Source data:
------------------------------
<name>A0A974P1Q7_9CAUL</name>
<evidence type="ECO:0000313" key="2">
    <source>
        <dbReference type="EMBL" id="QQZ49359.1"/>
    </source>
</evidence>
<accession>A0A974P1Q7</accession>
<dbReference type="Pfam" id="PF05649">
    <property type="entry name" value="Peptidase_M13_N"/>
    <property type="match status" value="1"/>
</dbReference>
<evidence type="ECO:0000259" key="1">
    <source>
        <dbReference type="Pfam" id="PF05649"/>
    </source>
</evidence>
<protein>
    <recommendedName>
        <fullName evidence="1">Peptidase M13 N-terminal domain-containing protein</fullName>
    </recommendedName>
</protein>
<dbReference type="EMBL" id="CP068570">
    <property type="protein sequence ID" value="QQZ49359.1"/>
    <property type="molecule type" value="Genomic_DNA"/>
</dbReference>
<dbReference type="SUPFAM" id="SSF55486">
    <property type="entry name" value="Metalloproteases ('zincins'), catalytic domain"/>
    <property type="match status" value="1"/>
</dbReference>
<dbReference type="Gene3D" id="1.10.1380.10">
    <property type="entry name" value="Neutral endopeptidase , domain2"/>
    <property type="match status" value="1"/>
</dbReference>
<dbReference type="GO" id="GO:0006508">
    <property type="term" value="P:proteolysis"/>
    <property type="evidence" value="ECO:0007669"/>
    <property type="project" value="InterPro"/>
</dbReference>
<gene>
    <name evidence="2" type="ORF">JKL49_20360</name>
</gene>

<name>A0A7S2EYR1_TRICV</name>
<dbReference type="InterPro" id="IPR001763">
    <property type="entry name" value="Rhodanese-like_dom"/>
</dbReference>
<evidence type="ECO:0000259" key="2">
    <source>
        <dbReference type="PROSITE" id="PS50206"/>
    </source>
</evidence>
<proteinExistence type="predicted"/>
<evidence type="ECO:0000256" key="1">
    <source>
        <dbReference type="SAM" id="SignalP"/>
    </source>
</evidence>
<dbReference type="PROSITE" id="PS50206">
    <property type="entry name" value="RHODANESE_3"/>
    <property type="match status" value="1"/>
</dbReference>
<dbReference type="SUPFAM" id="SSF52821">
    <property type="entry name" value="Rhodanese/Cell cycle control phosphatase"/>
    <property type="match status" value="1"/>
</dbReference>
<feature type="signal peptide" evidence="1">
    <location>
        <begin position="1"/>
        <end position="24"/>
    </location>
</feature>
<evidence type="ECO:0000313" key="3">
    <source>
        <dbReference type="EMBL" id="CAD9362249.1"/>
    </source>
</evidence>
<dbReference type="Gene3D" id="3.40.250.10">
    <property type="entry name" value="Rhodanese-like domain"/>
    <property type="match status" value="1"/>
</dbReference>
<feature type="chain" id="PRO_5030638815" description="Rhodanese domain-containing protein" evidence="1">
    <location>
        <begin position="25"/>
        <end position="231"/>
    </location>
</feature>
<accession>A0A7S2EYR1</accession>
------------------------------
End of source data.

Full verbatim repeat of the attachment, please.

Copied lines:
<name>A0A974P1Q7_9CAUL</name>
<evidence type="ECO:0000313" key="2">
    <source>
        <dbReference type="EMBL" id="QQZ49359.1"/>
    </source>
</evidence>
<accession>A0A974P1Q7</accession>
<dbReference type="Pfam" id="PF05649">
    <property type="entry name" value="Peptidase_M13_N"/>
    <property type="match status" value="1"/>
</dbReference>
<evidence type="ECO:0000259" key="1">
    <source>
        <dbReference type="Pfam" id="PF05649"/>
    </source>
</evidence>
<protein>
    <recommendedName>
        <fullName evidence="1">Peptidase M13 N-terminal domain-containing protein</fullName>
    </recommendedName>
</protein>
<dbReference type="EMBL" id="CP068570">
    <property type="protein sequence ID" value="QQZ49359.1"/>
    <property type="molecule type" value="Genomic_DNA"/>
</dbReference>
<dbReference type="SUPFAM" id="SSF55486">
    <property type="entry name" value="Metalloproteases ('zincins'), catalytic domain"/>
    <property type="match status" value="1"/>
</dbReference>
<dbReference type="Gene3D" id="1.10.1380.10">
    <property type="entry name" value="Neutral endopeptidase , domain2"/>
    <property type="match status" value="1"/>
</dbReference>
<dbReference type="GO" id="GO:0006508">
    <property type="term" value="P:proteolysis"/>
    <property type="evidence" value="ECO:0007669"/>
    <property type="project" value="InterPro"/>
</dbReference>
<gene>
    <name evidence="2" type="ORF">JKL49_20360</name>
</gene>

<name>A0A7S2EYR1_TRICV</name>
<dbReference type="InterPro" id="IPR001763">
    <property type="entry name" value="Rhodanese-like_dom"/>
</dbReference>
<evidence type="ECO:0000259" key="2">
    <source>
        <dbReference type="PROSITE" id="PS50206"/>
    </source>
</evidence>
<proteinExistence type="predicted"/>
<evidence type="ECO:0000256" key="1">
    <source>
        <dbReference type="SAM" id="SignalP"/>
    </source>
</evidence>
<dbReference type="PROSITE" id="PS50206">
    <property type="entry name" value="RHODANESE_3"/>
    <property type="match status" value="1"/>
</dbReference>
<dbReference type="SUPFAM" id="SSF52821">
    <property type="entry name" value="Rhodanese/Cell cycle control phosphatase"/>
    <property type="match status" value="1"/>
</dbReference>
<feature type="signal peptide" evidence="1">
    <location>
        <begin position="1"/>
        <end position="24"/>
    </location>
</feature>
<evidence type="ECO:0000313" key="3">
    <source>
        <dbReference type="EMBL" id="CAD9362249.1"/>
    </source>
</evidence>
<dbReference type="Gene3D" id="3.40.250.10">
    <property type="entry name" value="Rhodanese-like domain"/>
    <property type="match status" value="1"/>
</dbReference>
<feature type="chain" id="PRO_5030638815" description="Rhodanese domain-containing protein" evidence="1">
    <location>
        <begin position="25"/>
        <end position="231"/>
    </location>
</feature>
<accession>A0A7S2EYR1</accession>